Jeb Bush Chooses to Be Cross-Examined at CPAC

The former Florida governor will forgo a speech, and instead participate in a 20-minute question-and-answer session at the annual conservative gathering.
Photographer: Christopher Dilts

As the American Conservative Union puts final touches on its annual political conference next week, they've offered potential Republican presidential contenders the option of a moderated question-and-answer session instead speaking from a podium to the thousands of activists in attendance.

One White House aspirant taking the group up on the offer is former Florida Governor Jeb Bush, Republican sources told Bloomberg Politics. ACU spokesman Ian Walters confirmed that speakers will have 20 minutes in front of the crowd and have the choice of delivering remarks and taking questions, or devoting the entire time to a Q&A session.

While Bush is expected to outpace the potential field in fundraising, he faces significant skepticism from voters in the conservative base of the party who disagree with his calls to ease immigration laws and his support for the Common Core education standards. How he chooses to handle those topics, and the audience reaction that follows, will be one of the most closely followed story lines of the four-day conference at the National Harbor in Maryland.

Allowing a Q&A at CPAC is an initial advantage for Bush. At appearances in San Francisco, Detroit, and Chicago in the past two months, Bush has proven more engaging and comfortable while taking questions from a moderator as opposed to the traditional speeches he also delivered in each city. He also opted for the format earlier this month at an education summit that his foundation hosted in Florida.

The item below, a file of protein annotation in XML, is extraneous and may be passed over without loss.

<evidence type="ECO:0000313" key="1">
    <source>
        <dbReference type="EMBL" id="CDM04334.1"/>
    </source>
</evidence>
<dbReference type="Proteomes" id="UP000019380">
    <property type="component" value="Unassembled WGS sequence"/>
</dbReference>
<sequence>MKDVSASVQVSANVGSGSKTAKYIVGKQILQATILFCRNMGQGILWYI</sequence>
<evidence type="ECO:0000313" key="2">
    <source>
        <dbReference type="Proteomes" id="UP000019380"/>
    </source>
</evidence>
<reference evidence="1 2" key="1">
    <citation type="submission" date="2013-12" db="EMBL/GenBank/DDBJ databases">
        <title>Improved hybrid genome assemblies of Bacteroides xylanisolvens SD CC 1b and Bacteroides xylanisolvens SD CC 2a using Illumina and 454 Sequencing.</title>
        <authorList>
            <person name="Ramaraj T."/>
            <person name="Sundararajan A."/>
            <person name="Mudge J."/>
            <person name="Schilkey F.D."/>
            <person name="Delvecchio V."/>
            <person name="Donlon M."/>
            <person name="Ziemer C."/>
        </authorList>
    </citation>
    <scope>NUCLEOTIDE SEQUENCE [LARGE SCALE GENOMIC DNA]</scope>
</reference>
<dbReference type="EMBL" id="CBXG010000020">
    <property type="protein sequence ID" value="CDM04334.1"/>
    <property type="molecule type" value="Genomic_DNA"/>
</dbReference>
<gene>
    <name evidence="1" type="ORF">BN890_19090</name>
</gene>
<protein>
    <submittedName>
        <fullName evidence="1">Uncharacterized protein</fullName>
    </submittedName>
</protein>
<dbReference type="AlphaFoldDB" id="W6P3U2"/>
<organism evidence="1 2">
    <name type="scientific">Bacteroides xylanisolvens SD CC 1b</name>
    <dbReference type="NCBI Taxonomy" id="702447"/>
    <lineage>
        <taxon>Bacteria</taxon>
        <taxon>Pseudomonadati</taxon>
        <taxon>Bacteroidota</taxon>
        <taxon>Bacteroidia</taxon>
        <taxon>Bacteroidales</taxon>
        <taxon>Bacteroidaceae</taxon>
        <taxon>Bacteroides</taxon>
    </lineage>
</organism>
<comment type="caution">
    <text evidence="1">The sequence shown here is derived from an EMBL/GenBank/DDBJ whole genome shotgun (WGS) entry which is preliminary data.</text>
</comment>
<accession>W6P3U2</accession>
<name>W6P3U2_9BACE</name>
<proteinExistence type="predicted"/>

While Bush has received positive reviews after each appearance, the questions have come from admirers, including his former deputy staff chief in Tallahassee. It wasn't immediately clear who will moderate questions to Bush at CPAC.

Bush is scheduled to appear on Friday. Other speakers on Friday include U.S. Senator Rand Paul of Kentucky, former Texas Governor Rick Perry, Walters said. Indiana Governor Mike Pence will give the keynote dinner speech on Friday.

U.S. Senator Marco Rubio of Florida may also speak Friday, but details were still being finalized.

Speakers on Thursday will include Governors Scott Walker of Wisconsin, Bobby Jindal of Louisiana, and Chris Christie of New Jersey; U.S. Senator Ted Cruz of Texas; retired neurosurgeon Ben Carson; and businesswoman Carly Fiorina.

Former Arkansas Governor Mike Huckabee declined an invitation to the event, Walters said. Alice Stewart, a Huckabee spokeswoman, cited previously scheduled events. Huckabee's website shows he's traveling to five states next week as part of a 43-stop national book tour.

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